“I think it’s better for me not to comment too much on the situation itself because this film is invested by Chinese companies and they have allowed us to shoot this movie with immense moral complexity and it has passed censorship with very minor cuts,” Hui said.
Hong Kong democracy activist Joshua Wong and internet users in Taiwan and Thailand are among those who promoted hashtags “#BoycottMulan” and “#BanMulan” on Twitter, following this month’s launch of the film on Disney’s streaming platform.
“The dominant rhetoric from western countries goes beyond the humanitarian principle to emphasize economic self-interest,” she wrote. “They paint a caricature of a population where Hong Kong’s poor and disenfranchised are never part of the picture, where a life’s worth is defined by its productivity.”
Tracking the very gentle wising-up of a naive, wide-eyed ingenue over the course of a few eventful pre-war years, the film begins as Weilong (Ma), a Shanghainese student come to Hong Kong to finish her education away from her stifling father’s influence, arrives at the gates of a palatial villa. She is met by two […]
Asked about the reaction to the film’s Xinjiang shooting, foreign ministry spokesman Zhao Lijian restated Beijing’s denial of the existence of re-education camps in the region, calling facilities there vocational and educational institutions and accusing anti-China forces of smearing its Xinjiang policy.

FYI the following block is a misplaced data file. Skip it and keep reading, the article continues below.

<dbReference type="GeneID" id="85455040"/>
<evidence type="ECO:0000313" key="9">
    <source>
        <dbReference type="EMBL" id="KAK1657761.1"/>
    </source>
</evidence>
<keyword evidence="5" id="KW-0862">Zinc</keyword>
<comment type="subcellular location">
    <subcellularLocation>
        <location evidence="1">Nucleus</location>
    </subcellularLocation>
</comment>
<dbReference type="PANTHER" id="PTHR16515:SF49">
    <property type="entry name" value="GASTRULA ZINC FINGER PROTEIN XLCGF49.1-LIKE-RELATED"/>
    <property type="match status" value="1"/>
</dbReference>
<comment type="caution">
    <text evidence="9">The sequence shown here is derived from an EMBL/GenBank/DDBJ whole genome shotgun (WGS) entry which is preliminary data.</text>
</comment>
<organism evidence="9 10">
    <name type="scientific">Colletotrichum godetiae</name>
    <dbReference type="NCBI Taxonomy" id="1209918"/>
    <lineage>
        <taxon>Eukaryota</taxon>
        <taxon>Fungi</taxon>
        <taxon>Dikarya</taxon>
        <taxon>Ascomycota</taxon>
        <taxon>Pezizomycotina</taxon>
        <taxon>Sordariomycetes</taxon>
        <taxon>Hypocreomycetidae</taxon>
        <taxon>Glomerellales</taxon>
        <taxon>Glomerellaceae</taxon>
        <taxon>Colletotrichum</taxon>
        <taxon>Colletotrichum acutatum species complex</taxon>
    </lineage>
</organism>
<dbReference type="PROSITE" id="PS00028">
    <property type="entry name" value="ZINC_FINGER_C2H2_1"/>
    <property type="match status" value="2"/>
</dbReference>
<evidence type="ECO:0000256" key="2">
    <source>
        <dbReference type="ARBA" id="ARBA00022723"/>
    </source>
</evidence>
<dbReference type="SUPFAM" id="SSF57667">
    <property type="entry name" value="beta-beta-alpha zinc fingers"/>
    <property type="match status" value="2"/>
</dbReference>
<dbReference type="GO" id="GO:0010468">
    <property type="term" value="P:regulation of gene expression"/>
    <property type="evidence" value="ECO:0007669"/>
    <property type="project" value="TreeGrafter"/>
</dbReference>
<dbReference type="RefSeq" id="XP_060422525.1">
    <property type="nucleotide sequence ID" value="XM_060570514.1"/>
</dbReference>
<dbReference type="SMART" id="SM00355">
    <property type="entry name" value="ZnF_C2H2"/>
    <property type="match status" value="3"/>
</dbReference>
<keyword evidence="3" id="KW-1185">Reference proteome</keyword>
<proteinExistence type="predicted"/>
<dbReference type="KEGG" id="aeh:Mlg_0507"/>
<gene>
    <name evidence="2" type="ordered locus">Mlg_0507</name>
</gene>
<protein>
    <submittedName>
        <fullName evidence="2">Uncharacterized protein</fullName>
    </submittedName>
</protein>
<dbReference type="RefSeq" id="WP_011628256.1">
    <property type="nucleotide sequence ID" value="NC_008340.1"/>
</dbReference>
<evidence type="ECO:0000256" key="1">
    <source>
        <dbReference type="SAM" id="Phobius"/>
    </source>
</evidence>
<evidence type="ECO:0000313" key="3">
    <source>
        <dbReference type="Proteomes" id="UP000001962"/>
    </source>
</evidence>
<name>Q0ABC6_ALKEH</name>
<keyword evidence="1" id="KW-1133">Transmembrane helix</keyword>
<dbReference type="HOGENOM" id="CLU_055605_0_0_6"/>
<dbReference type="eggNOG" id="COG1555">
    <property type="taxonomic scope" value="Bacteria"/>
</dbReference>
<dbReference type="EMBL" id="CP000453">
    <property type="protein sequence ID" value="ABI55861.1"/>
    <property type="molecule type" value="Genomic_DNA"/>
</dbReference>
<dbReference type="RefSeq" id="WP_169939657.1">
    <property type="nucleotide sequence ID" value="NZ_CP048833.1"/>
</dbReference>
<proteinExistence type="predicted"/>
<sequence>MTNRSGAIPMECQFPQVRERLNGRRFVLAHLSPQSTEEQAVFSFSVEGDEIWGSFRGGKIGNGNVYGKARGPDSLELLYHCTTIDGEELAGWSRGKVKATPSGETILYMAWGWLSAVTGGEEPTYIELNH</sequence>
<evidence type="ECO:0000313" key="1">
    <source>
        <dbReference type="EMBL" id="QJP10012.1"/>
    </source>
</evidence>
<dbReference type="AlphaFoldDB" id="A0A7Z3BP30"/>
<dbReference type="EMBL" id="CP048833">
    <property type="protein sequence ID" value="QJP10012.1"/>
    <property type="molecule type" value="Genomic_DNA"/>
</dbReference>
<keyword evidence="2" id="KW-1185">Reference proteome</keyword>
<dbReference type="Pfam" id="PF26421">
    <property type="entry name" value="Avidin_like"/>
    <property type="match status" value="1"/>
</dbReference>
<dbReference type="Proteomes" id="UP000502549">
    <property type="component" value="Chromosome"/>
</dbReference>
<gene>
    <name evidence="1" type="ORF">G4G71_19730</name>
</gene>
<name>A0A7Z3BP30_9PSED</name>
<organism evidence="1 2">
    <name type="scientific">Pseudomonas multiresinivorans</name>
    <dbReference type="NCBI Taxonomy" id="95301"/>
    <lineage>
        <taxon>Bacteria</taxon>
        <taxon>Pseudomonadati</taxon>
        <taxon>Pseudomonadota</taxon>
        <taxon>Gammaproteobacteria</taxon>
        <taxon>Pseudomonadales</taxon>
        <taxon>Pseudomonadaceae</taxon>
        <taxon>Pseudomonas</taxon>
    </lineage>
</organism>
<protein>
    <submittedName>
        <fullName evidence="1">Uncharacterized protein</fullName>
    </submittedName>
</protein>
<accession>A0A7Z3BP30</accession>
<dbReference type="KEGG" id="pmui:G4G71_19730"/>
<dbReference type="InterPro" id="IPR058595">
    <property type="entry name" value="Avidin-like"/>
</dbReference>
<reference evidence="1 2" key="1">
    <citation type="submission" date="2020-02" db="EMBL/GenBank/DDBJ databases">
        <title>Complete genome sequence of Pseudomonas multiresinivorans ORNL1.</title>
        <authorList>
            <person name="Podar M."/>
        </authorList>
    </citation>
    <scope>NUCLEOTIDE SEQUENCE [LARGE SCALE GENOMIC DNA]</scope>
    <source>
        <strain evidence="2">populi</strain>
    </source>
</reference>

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Isaac Stone Fish, a senior fellow at the Asia Society, said the film was now “arguably Disney’s most problematic movie” since “Song of the South” — a 1946 glorification of antebellum plantation life that the company has since pulled.
“It has given me an education and a scholarship to study in London. It has given me my life experiences. And my chances to work and find fulfillment. I treasure even my sufferings there and all those crazy cool people. And now I will go home and try to help the younger filmmakers so that […]
As the Chinese Communist Party continues to dismantle the remnants of Hong Kong’s democratic liberties, its residents will begin to seek freedom abroad over an ever-intrusive surveillance state. Beijing, like the past Soviet leaders, is embarrassed by the departure of their citizens and fearful of the truths they can bear witness to. Chinese leaders today […]
One social media user wrote: “Mulan specifically thank the publicity department of CPC Xinjiang uyghur autonomous region committee in the credits. You know, the place where the cultural genocide is happening. They filmed extensively in Xinjiang, which the subtitles call ‘Northwest China’.”